Black History Month: Problematic Realities

The Activist Toolkit is already home to a great overview of Black History Month in Canada. You can check out that tool here.

There’s a dedicated and growing chorus of voices, however, to point out the problematic realities of the month. This tool will focus on the challenges of proclaiming February "Black History Month," and examine the inadvertently racist (or perhaps overtly racist) realities of the current month-long campaign.

Relegating black history to one particular month of the year -- and as many point out, it’s the only month with less than 30 days -- doesn’t encourage an inclusive history, focusing on the stories of marginalized groups alongside "traditional" historical recollections. It’s dangerous to compartmentalize all of these experiences and stories by viewing them in isolation: "here is the history of race 1, now race 2."

Instead, the goal should be to understand history with multiple truths, including long-excluded perspectives of minorities. The month doesn’t encourage us to just see an accurate and inclusive history. Instead, it focuses on "black history" as its own subset of a wider truth. By pushing the roots of an entire race off to one side of the traditionally taught "history," it’s suggested that the side story isn’t as valuable or reasonable or accurate as white experiences of the past. Some of these arguments are discussed a little more in depth in this blog post, "I hate Black History Month."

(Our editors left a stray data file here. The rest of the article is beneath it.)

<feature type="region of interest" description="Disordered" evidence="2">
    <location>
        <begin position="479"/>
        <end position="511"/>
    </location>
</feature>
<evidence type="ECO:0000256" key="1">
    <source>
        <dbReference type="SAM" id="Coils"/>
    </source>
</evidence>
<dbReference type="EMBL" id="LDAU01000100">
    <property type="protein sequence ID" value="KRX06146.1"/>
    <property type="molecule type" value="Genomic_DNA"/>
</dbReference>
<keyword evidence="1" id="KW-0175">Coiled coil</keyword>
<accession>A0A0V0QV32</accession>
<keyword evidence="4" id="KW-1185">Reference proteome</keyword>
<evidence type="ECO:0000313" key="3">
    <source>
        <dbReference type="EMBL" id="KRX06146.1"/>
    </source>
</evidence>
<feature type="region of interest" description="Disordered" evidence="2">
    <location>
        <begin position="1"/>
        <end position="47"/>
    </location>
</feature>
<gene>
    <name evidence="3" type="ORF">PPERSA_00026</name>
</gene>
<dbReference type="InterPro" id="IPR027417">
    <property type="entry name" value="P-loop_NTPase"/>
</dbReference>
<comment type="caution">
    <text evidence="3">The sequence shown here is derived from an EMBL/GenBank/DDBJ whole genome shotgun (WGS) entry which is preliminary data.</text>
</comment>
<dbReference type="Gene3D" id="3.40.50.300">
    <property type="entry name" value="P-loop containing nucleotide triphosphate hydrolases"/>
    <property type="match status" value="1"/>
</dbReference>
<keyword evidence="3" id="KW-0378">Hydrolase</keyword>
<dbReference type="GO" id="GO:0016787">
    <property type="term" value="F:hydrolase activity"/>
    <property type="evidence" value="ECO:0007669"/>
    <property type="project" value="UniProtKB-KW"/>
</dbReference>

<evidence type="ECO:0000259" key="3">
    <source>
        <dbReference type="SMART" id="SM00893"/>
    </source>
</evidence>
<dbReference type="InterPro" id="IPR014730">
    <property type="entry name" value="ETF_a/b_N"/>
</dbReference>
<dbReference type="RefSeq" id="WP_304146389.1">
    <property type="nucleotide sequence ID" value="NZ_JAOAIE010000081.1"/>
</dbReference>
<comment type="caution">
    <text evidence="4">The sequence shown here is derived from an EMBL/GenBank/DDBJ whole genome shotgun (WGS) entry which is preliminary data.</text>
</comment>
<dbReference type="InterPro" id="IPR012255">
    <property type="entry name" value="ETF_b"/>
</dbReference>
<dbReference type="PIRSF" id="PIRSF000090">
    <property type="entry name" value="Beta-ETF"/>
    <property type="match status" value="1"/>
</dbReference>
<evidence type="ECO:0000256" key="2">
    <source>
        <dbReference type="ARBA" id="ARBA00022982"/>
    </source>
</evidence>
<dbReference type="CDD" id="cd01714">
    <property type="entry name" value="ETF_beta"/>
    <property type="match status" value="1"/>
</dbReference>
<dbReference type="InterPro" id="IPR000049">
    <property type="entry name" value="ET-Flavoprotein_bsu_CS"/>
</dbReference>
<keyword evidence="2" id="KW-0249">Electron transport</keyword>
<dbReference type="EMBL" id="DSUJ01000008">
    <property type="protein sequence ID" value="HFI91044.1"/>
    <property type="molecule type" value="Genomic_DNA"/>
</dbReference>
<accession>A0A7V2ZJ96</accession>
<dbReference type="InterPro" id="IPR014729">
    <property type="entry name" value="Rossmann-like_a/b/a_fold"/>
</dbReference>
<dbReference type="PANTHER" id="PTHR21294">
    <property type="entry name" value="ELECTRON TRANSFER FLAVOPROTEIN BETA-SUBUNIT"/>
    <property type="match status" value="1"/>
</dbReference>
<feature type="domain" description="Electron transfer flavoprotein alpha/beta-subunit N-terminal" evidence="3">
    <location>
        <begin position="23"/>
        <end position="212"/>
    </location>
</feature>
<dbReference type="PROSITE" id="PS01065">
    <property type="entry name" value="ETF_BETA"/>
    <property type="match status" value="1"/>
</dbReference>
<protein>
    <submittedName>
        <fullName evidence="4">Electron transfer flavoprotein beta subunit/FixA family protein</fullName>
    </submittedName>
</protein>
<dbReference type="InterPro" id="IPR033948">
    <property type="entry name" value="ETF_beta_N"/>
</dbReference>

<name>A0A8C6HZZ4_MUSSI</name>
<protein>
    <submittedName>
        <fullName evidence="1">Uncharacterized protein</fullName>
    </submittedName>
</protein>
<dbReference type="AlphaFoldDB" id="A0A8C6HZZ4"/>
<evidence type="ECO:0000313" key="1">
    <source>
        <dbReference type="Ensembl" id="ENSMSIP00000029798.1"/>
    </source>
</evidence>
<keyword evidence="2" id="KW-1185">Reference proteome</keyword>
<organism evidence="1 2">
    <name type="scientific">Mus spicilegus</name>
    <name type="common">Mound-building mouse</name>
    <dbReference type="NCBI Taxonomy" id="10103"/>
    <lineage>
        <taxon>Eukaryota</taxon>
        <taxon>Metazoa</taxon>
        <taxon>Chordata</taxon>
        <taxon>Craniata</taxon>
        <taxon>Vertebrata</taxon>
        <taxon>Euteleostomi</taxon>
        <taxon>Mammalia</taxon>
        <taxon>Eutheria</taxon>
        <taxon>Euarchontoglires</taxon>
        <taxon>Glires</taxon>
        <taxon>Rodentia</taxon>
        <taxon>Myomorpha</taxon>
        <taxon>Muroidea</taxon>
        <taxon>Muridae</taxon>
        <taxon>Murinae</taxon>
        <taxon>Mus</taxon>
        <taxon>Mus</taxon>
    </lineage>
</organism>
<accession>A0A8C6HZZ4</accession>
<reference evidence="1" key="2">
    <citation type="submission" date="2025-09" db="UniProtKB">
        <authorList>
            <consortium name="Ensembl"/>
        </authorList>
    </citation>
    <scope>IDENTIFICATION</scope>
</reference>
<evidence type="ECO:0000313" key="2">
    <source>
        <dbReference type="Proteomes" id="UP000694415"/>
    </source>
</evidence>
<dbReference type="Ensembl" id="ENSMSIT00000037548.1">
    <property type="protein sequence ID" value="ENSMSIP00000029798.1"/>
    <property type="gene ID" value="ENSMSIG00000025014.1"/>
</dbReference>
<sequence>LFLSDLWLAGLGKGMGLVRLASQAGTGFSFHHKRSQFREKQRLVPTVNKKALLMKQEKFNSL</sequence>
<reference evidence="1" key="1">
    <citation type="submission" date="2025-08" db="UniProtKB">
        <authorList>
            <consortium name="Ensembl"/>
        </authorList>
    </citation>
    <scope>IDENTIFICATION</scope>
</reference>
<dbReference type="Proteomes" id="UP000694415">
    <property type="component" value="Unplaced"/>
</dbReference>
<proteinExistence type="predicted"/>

Morgan Freeman has always been vocal about his thoughts on Black History Month. Spoiler alert: he's not a big fan. It’s true, isn’t it, that promoting one 28-day month to acknowledge and advocate for black history leaves the remaining 11 months to celebrate what? White oppression? Ignorance towards black history? A lot of people are standing up to say, guess what? Every day is white history day. Check out this insightful blog post on identity and living as a minority in a white-dominated society.

Many remain staunch advocates of Black History Month. It’s a start, they say, to reversing decades of ignorance and exclusive teachings of history. While this might be true, it seems that much of the "education" during the month verges on tokenism. There is an over-reliance on the same well-known figures, on stereotypical cultural activities and symbols, and, in many cases, almost a furthering of the ignorance surrounding the roots and evolution of black history. Check out this awesome Q&A with Filmmaker Shukree Hassan Tilghman that touches on a lot of these problematic issues during a discussion on his film More Than a Month.

Take Action This Black History Month!

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